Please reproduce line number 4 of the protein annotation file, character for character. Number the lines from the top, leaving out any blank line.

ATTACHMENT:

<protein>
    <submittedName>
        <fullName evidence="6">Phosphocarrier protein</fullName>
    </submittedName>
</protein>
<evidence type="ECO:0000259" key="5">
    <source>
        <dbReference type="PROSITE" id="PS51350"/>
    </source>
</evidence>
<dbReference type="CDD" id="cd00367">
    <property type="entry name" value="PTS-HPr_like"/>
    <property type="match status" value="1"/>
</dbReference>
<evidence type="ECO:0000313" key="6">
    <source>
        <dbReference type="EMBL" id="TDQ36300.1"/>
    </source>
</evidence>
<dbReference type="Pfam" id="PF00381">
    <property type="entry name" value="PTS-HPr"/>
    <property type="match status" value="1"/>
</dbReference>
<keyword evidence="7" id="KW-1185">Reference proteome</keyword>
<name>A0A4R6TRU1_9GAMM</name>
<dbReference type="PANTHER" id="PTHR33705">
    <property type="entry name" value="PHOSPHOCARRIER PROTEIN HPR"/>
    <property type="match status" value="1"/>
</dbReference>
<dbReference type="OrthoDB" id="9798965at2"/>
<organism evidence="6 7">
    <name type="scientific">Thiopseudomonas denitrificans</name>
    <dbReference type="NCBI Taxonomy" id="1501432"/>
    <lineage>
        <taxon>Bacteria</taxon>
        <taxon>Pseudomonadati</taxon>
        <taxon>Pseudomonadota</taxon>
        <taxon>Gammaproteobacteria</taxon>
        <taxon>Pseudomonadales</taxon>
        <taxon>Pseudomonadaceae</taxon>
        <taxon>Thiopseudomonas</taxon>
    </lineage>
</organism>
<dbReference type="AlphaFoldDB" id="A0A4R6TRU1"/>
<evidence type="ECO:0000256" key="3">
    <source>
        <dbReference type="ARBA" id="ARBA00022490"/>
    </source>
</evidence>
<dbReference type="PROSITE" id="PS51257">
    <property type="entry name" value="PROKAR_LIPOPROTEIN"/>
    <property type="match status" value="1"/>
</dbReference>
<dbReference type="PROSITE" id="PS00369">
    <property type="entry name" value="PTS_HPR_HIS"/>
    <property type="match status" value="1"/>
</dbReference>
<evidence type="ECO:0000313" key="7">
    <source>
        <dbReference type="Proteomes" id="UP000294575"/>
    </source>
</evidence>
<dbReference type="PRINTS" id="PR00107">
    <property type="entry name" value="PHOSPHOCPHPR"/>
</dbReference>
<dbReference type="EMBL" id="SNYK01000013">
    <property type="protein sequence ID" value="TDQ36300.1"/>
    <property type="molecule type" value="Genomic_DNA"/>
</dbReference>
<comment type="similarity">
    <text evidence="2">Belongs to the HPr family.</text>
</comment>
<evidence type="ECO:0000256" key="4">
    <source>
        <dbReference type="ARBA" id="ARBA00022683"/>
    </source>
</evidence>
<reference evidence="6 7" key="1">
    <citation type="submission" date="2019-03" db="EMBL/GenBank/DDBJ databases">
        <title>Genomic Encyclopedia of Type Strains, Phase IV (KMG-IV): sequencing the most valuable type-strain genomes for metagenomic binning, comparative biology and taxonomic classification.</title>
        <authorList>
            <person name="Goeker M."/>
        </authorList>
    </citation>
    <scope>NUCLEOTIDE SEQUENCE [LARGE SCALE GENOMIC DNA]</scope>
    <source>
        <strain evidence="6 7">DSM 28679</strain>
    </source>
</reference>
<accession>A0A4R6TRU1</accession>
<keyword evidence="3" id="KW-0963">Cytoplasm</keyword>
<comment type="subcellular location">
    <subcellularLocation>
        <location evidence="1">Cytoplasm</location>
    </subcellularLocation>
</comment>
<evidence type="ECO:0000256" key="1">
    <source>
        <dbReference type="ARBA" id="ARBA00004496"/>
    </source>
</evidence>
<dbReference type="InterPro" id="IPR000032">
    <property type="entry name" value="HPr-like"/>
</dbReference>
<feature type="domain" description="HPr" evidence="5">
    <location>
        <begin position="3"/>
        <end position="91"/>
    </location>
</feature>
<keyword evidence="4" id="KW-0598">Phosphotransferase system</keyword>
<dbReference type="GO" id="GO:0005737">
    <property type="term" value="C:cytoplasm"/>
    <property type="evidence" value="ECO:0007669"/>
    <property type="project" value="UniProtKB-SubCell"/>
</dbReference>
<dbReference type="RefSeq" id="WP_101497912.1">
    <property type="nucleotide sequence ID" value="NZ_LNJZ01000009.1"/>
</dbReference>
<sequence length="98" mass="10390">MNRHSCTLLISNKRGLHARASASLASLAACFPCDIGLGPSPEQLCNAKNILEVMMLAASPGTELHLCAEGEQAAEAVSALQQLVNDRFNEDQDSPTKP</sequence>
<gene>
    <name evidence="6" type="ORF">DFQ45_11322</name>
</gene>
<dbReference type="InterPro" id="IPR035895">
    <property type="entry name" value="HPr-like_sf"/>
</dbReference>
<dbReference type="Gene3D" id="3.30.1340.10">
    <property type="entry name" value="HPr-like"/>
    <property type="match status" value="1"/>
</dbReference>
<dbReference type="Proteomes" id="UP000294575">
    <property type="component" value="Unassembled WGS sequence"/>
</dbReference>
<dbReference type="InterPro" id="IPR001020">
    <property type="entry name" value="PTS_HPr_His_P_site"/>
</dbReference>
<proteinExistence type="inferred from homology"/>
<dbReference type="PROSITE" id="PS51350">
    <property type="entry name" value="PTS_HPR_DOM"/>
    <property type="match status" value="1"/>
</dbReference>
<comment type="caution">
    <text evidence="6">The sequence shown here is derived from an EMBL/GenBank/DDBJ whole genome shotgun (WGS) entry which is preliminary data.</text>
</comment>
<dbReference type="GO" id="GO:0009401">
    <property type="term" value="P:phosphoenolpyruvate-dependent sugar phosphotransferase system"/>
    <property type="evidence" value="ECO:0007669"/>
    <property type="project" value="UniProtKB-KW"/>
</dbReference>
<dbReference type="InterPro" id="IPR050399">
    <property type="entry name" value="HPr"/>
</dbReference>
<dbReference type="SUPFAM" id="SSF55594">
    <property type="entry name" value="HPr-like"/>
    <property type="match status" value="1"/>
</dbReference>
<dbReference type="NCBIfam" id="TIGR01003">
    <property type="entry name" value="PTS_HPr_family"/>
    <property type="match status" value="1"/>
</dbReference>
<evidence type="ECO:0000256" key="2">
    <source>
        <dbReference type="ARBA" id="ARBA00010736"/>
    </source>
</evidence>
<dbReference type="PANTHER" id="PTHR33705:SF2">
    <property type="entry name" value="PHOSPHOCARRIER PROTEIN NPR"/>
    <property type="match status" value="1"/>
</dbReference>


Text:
    </submittedName>